Presentation of the Antares DLR-H2 fuel cell aircraft
Powerful, quiet, clean and multifunctional - aviation meets the fuel cell. On Tuesday 30 September 2008, the German Aerospace Center (Deutsches Zentrum für Luft- und Raumfahrt; DLR) presented the world's first self-launching piloted aircraft with fuel cell propulsion at Stuttgart Airport, in the presence of Prime Minister Günther H. Oettinger of Baden-Württemberg. The Antares DLR-H2 flying test bed was developed by the DLR Institute of Technical Thermodynamics (DLR-Institut für Technische Thermodynamik) together with Lange Aviation GmbH. The aircraft's maiden flight will take place before the end of this year - powered by energy from its own on-board fuel cell system. Until 14 October 2008, visitors can see the aircraft, together with an accompanying exhibition about the future of fuel cells in aviation, in the entrance hall of Terminal 1.
"With the Antares DLR-H2, DLR and Lange Aviation have created a technology platform that will significantly advance the use of fuel cells in aviation", said Professor Dr Joachim Szodruch, the DLR Executive Board member responsible for aeronautics, underlining the importance of this research project. After the opening address by Professor Georg Fundel, Managing Director of Flughafen Stuttgart GmbH, Prime Minister Günther H. Oettinger congratulated all parties responsible for and involved in this "highly ambitious joint project by Baden-Württemberg and the Rhineland Palatinate".
Antares DLR-H2 approaching Stuttgart Airport
Reliable on-board power supply for civil aviation
The Prime Minister expressed his delight at having a leading research institution in Baden-Württemberg that is dedicated to investigating sustainable energy technologies and thereby protecting the climate and the environment for the sake of future generations. "Both inside Germany and abroad, we are at the threshold of a new era of technological leaps and innovations. The central driving force for these developments is formed by the challenges of environmental and climate protection, but also those posed by the limited availability of natural resources on our planet." According to Mr Oettinger, this motivated Baden-Württemberg to strategically support and extend research into and development of fuel cell technology.
DLR's research is aimed at the deployment of fuel cells as reliable on-board power supply for civil aviation. "In this context, the fuel cell is an important alternative for the energy delivery systems used at the moment", said Professor Dr Hans Müller-Steinhagen, Head of the DLR Institute of Technical Thermodynamics. The fuel cell combines high efficiency with low pollutant emission, safe aircraft operation and increased passenger comfort.
Animation: Antares DLR-H2 (Video: DLR/Lange Aviation)
Cooperation between DLR and Lange Aviation
Hydrogen pressure tank of the Antares DLR-H2
The Antares DLR-H2 flying high-tech test bed, developed in cooperation with Lange Aviation, provides a cost-efficient test platform for the development of fuel cell systems for use in aviation. It is based on the single-seat Antares 20E motorglider built by Lange. It has a wingspan of 20 metres and it weighs 660 kilogrammes. A fuel cell system, specially prepared by the DLR Institute of Technical Thermodynamics, is used as the primary propulsive energy source for the Antares DLR-H2. Together with the hydrogen tank, it is fitted in two additional external pods underneath the wings, which have been strengthened for this purpose. It supplies the electrical energy for the powertrain developed by Lange Aviation, which consists of power electronics, motor and propeller.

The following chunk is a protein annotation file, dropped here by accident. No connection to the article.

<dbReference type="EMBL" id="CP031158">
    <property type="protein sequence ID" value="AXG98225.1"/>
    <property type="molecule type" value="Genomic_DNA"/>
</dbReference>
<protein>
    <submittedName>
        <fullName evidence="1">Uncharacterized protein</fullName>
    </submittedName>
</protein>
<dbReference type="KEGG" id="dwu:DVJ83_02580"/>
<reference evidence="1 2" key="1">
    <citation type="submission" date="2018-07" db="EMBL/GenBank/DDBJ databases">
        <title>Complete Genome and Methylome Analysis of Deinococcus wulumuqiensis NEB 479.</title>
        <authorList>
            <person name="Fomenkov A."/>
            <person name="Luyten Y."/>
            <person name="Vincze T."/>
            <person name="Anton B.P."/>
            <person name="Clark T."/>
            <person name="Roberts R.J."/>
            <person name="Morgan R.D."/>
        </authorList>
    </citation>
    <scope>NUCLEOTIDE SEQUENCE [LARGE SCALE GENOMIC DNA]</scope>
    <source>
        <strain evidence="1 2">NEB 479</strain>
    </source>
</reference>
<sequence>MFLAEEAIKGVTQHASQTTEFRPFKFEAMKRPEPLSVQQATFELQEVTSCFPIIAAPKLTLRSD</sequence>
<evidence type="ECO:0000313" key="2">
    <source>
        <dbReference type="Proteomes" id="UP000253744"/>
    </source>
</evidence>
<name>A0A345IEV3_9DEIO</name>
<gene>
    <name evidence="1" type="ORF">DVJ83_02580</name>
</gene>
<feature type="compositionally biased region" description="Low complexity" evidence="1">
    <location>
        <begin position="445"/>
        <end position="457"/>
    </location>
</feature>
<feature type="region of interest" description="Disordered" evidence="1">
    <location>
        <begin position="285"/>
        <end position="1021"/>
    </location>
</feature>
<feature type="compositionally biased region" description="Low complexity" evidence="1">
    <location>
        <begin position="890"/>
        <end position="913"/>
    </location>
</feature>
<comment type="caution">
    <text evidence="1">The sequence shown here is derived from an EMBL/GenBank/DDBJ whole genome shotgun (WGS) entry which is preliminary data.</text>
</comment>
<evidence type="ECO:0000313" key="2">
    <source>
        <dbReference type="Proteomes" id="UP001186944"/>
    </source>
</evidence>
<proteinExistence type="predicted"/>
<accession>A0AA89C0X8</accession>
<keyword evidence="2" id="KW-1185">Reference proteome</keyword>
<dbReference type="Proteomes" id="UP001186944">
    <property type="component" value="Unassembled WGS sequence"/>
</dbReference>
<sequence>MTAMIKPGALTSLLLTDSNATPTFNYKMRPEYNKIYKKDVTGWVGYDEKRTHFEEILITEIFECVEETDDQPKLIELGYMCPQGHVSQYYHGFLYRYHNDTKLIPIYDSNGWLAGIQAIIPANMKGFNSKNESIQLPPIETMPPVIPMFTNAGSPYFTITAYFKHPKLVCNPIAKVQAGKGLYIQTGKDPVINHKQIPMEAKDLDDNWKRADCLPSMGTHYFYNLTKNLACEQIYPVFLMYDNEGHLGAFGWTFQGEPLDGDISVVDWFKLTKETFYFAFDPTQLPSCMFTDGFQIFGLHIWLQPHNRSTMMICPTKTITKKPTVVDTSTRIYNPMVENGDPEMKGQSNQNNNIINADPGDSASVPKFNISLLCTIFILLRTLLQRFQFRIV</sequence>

"The advantages of using fuel cells in aviation lie in the fact that they generate electricity with a high level of efficiency and low emission levels", explains Professor Dr Josef Kallo, project manager at the DLR Institute of Technical Thermodynamics. "The basic process taking place inside a fuel cell, the electrochemical oxidation of hydrogen, proceeds without generating noise and vibrations - this makes them even more useful." A special feature of fuel cell systems for use in aviation is their multifunctionality: In addition to generating energy, fuel cells also yield other products and advantages that can be put to use in the aircraft, such as the water that is produced in the electrochemical reaction. This makes it possible to carry substantially less water on board at takeoff. The exhaust air, which is very low on oxygen when it leaves the fuel cell, is also used in an innovative way. It is ideally suited to reduce the flammability of the kerosene-air mixture in the tank, thereby enhancing the aircraft's operational safety.
Sketches of the Antares DLR-H2
As a technology platform, the Antares DLR-H2 optimises the test time of DLR's Airbus A320 ATRA research aircraft (Advanced Technology Research Aircraft), as its fuel cell system is roughly identical to the on-board energy supply system used in wide-body aircraft. For more than five years already, the Stuttgart-based DLR Institute of Technical Thermodynamics and Airbus Deutschland GmbH have been working together in a strategic partnership, investigating the applicability of fuel cell systems in aircraft. In the ATRA, the two project partners successfully implemented a fuel cell system as the auxiliary power supply for the hydraulic pumps of the aircraft's control system As a next step, the permanent deployment of a fuel cell system as on-board power supply is envisioned. On 29 September 2008, DLR and Airbus received the silver f-cell award 2008 for their research into fuel cell technology in aviation.
DLR's companion exhibition on fuel cell technology in aviation
In an accompanying exhibition in Terminal 1 (level 4) at Stuttgart Airport, DLR presents the advantages of using fuel cell technology in passenger aircraft. Opening hours are 9am - 6pm daily.